Pneumonia is the leading cause of death in young children around the world.
Although experts are still researching this condition, most people don’t know much about pneumonia, believing instead the many myths that persist about this dangerous respiratory illness.
This article serves to debunk four of the most dangerous myths surrounding pneumonia.
Myth 1: Pneumonia is really just a type of common cold
Pneumonia is an infection of the lungs and the initial symptoms are similar to those of a common cold.
However, a common cold normally disappears in a week or two after mild symptoms – runny nose, sore throat, sneezing and coughing.
These same symptoms are detected in the early stages of pneumonia. However, if left untreated, pneumonia can lead to death.
According to research, pneumonia causes more than 50,000 deaths in adults and more than one million deaths in children globally every year.
Myth 2: Pneumonia only affects those who live in cold climates
Contracting pneumonia has a very weak connection with weather conditions. So far, there is no evidence to suggest that people living in a tropical environment have a lower risk of contracting this respiratory illness.
The fact is that people tend to stay indoors more than go outside in cold weather, and being indoors in the presence of many other people provides an ideal environment for the pneumonia-causing bacteria to develop and wreak havoc on the immune system.
This explains why the number of pneumonia cases registers a sudden rise during winter. This is ironic as tropical regions are actually more favourable for the development of the pneumonia bacteria.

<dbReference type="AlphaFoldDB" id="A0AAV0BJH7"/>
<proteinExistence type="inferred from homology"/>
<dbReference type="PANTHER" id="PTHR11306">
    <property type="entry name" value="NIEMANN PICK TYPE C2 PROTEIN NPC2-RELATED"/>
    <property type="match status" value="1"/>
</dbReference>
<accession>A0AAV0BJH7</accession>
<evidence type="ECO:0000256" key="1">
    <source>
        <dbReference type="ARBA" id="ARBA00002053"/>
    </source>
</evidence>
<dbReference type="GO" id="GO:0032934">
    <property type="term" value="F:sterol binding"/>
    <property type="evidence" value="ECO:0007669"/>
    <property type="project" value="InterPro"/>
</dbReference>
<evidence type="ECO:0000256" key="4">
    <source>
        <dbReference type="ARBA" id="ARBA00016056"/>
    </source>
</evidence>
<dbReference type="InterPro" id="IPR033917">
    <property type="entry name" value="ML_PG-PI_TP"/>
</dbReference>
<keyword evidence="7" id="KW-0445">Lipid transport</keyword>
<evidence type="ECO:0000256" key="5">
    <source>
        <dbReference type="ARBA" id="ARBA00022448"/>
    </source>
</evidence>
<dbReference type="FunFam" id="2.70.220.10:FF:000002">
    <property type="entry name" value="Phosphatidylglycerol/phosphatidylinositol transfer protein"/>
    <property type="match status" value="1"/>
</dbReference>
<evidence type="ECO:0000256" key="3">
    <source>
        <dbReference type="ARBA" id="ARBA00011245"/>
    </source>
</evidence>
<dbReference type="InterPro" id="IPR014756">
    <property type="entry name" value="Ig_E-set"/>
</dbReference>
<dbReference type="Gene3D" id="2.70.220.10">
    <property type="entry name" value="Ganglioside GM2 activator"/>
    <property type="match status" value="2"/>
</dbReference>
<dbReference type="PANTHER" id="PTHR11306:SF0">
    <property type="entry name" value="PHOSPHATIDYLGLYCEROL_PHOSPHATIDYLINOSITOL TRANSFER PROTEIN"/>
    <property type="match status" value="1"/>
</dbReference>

Additionally, crowds, polluted environments, and poor nutrition in some tropical countries are the main triggers for developing pneumonia.
Myth 3: Pneumonia only affects those who are unhealthy
It is normal to think that only people whose immune systems are weakened or compromised suffer from severe symptoms and eventual death from pneumonia. However, anyone can be affected by this illness.
There are many cases in which patients with pneumonia are physically healthy. There are some who are even professional athletes.
Therefore, do not ignore the symptoms even though you think they are mild. It is important to seek medical help and have an early diagnosis for pneumonia.
Myth 4: Pneumonia cannot be prevented
A common misunderstanding is that this condition is treatable but not preventable. On the contrary, there are multiple ways to prevent this respiratory illness.
The best prevention is a combination of undergoing antibiotic treatments in the early stages, breastfeeding infants for the first six months of their lives, observing good nutrition as well as hygiene, and limiting exposure to smoke from cigarettes or indoor cook stoves and fires.
Moreover, safe and effective vaccines are also available to prevent deaths from pneumonia in both children and adults.
Now that you have this information in hand, you can make the necessary adjustments to your life to safeguard your health and those of your loved ones from a potentially deadly but preventable respiratory illness.
This article first appeared on Hello Doktor and was medically reviewed by the Hello Doktor Medical Panel. The Hello Health Group does not provide medical advice, diagnosis or treatment.